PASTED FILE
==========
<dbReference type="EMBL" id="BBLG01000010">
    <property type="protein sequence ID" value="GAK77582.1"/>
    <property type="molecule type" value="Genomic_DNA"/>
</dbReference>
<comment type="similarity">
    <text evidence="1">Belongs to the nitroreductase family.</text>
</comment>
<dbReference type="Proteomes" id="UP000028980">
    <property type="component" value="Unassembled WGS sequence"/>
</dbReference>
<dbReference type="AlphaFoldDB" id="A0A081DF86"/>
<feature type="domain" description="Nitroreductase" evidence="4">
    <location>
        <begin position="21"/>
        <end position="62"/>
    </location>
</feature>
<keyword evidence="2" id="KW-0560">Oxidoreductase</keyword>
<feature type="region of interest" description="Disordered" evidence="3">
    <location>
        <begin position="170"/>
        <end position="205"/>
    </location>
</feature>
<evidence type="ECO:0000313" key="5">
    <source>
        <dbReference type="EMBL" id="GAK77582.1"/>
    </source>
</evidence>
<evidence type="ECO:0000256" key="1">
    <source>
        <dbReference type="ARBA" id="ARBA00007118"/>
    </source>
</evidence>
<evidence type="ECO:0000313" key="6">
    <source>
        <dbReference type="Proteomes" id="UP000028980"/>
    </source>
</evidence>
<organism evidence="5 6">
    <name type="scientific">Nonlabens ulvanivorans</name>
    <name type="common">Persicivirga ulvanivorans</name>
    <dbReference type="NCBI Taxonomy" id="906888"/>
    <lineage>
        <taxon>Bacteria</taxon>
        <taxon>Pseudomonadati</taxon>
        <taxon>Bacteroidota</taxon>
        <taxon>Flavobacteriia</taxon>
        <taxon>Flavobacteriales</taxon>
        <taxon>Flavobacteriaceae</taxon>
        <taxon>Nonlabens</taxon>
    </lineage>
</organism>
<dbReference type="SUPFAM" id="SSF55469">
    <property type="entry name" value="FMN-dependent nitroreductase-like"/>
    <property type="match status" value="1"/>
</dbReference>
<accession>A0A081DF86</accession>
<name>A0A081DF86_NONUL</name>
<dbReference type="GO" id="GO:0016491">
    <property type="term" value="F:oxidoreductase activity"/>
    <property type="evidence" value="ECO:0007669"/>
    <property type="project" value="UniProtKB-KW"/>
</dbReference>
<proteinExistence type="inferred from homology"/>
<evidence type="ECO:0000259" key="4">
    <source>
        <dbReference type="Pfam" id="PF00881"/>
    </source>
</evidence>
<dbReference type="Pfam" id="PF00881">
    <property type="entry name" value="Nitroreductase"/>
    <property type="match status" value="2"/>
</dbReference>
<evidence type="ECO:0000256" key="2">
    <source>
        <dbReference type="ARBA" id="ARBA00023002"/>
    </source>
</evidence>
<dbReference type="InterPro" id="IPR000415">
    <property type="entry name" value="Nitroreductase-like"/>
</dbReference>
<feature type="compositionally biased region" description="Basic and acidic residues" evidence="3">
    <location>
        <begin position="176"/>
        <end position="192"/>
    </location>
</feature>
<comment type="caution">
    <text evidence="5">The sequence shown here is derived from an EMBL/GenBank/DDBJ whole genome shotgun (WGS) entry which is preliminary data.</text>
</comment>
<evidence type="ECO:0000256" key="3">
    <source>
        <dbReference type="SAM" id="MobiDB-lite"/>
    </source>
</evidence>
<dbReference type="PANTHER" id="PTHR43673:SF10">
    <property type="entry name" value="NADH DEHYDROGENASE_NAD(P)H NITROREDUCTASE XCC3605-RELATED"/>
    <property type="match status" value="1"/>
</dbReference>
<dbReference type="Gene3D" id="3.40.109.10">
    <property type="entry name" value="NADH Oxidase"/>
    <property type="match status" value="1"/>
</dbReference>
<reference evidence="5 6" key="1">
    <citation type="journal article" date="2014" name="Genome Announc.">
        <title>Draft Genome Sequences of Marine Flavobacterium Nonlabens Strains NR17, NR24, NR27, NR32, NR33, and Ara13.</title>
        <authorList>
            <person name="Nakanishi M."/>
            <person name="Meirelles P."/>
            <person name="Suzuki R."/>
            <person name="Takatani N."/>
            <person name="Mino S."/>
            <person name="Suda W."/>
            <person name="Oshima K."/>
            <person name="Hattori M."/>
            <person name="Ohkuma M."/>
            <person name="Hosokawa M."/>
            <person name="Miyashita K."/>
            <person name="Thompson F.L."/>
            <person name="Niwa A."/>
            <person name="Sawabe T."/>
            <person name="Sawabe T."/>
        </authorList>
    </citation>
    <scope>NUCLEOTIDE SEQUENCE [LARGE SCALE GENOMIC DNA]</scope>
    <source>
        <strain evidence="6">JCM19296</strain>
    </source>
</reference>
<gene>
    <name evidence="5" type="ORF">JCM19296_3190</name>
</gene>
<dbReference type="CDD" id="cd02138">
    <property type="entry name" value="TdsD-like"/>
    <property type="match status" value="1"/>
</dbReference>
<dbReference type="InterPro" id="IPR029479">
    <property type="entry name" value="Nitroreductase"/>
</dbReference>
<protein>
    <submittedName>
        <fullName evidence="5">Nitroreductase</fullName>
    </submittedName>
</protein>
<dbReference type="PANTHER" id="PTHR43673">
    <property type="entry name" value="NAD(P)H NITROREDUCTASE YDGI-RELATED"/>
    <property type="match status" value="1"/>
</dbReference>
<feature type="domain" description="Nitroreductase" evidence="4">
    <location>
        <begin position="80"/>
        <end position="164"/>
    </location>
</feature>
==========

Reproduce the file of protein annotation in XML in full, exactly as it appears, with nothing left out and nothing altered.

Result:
<dbReference type="EMBL" id="BBLG01000010">
    <property type="protein sequence ID" value="GAK77582.1"/>
    <property type="molecule type" value="Genomic_DNA"/>
</dbReference>
<comment type="similarity">
    <text evidence="1">Belongs to the nitroreductase family.</text>
</comment>
<dbReference type="Proteomes" id="UP000028980">
    <property type="component" value="Unassembled WGS sequence"/>
</dbReference>
<dbReference type="AlphaFoldDB" id="A0A081DF86"/>
<feature type="domain" description="Nitroreductase" evidence="4">
    <location>
        <begin position="21"/>
        <end position="62"/>
    </location>
</feature>
<keyword evidence="2" id="KW-0560">Oxidoreductase</keyword>
<feature type="region of interest" description="Disordered" evidence="3">
    <location>
        <begin position="170"/>
        <end position="205"/>
    </location>
</feature>
<evidence type="ECO:0000313" key="5">
    <source>
        <dbReference type="EMBL" id="GAK77582.1"/>
    </source>
</evidence>
<evidence type="ECO:0000256" key="1">
    <source>
        <dbReference type="ARBA" id="ARBA00007118"/>
    </source>
</evidence>
<evidence type="ECO:0000313" key="6">
    <source>
        <dbReference type="Proteomes" id="UP000028980"/>
    </source>
</evidence>
<organism evidence="5 6">
    <name type="scientific">Nonlabens ulvanivorans</name>
    <name type="common">Persicivirga ulvanivorans</name>
    <dbReference type="NCBI Taxonomy" id="906888"/>
    <lineage>
        <taxon>Bacteria</taxon>
        <taxon>Pseudomonadati</taxon>
        <taxon>Bacteroidota</taxon>
        <taxon>Flavobacteriia</taxon>
        <taxon>Flavobacteriales</taxon>
        <taxon>Flavobacteriaceae</taxon>
        <taxon>Nonlabens</taxon>
    </lineage>
</organism>
<dbReference type="SUPFAM" id="SSF55469">
    <property type="entry name" value="FMN-dependent nitroreductase-like"/>
    <property type="match status" value="1"/>
</dbReference>
<accession>A0A081DF86</accession>
<name>A0A081DF86_NONUL</name>
<dbReference type="GO" id="GO:0016491">
    <property type="term" value="F:oxidoreductase activity"/>
    <property type="evidence" value="ECO:0007669"/>
    <property type="project" value="UniProtKB-KW"/>
</dbReference>
<proteinExistence type="inferred from homology"/>
<evidence type="ECO:0000259" key="4">
    <source>
        <dbReference type="Pfam" id="PF00881"/>
    </source>
</evidence>
<dbReference type="Pfam" id="PF00881">
    <property type="entry name" value="Nitroreductase"/>
    <property type="match status" value="2"/>
</dbReference>
<evidence type="ECO:0000256" key="2">
    <source>
        <dbReference type="ARBA" id="ARBA00023002"/>
    </source>
</evidence>
<dbReference type="InterPro" id="IPR000415">
    <property type="entry name" value="Nitroreductase-like"/>
</dbReference>
<feature type="compositionally biased region" description="Basic and acidic residues" evidence="3">
    <location>
        <begin position="176"/>
        <end position="192"/>
    </location>
</feature>
<comment type="caution">
    <text evidence="5">The sequence shown here is derived from an EMBL/GenBank/DDBJ whole genome shotgun (WGS) entry which is preliminary data.</text>
</comment>
<evidence type="ECO:0000256" key="3">
    <source>
        <dbReference type="SAM" id="MobiDB-lite"/>
    </source>
</evidence>
<dbReference type="PANTHER" id="PTHR43673:SF10">
    <property type="entry name" value="NADH DEHYDROGENASE_NAD(P)H NITROREDUCTASE XCC3605-RELATED"/>
    <property type="match status" value="1"/>
</dbReference>
<dbReference type="Gene3D" id="3.40.109.10">
    <property type="entry name" value="NADH Oxidase"/>
    <property type="match status" value="1"/>
</dbReference>
<reference evidence="5 6" key="1">
    <citation type="journal article" date="2014" name="Genome Announc.">
        <title>Draft Genome Sequences of Marine Flavobacterium Nonlabens Strains NR17, NR24, NR27, NR32, NR33, and Ara13.</title>
        <authorList>
            <person name="Nakanishi M."/>
            <person name="Meirelles P."/>
            <person name="Suzuki R."/>
            <person name="Takatani N."/>
            <person name="Mino S."/>
            <person name="Suda W."/>
            <person name="Oshima K."/>
            <person name="Hattori M."/>
            <person name="Ohkuma M."/>
            <person name="Hosokawa M."/>
            <person name="Miyashita K."/>
            <person name="Thompson F.L."/>
            <person name="Niwa A."/>
            <person name="Sawabe T."/>
            <person name="Sawabe T."/>
        </authorList>
    </citation>
    <scope>NUCLEOTIDE SEQUENCE [LARGE SCALE GENOMIC DNA]</scope>
    <source>
        <strain evidence="6">JCM19296</strain>
    </source>
</reference>
<gene>
    <name evidence="5" type="ORF">JCM19296_3190</name>
</gene>
<dbReference type="CDD" id="cd02138">
    <property type="entry name" value="TdsD-like"/>
    <property type="match status" value="1"/>
</dbReference>
<dbReference type="InterPro" id="IPR029479">
    <property type="entry name" value="Nitroreductase"/>
</dbReference>
<protein>
    <submittedName>
        <fullName evidence="5">Nitroreductase</fullName>
    </submittedName>
</protein>
<dbReference type="PANTHER" id="PTHR43673">
    <property type="entry name" value="NAD(P)H NITROREDUCTASE YDGI-RELATED"/>
    <property type="match status" value="1"/>
</dbReference>
<feature type="domain" description="Nitroreductase" evidence="4">
    <location>
        <begin position="80"/>
        <end position="164"/>
    </location>
</feature>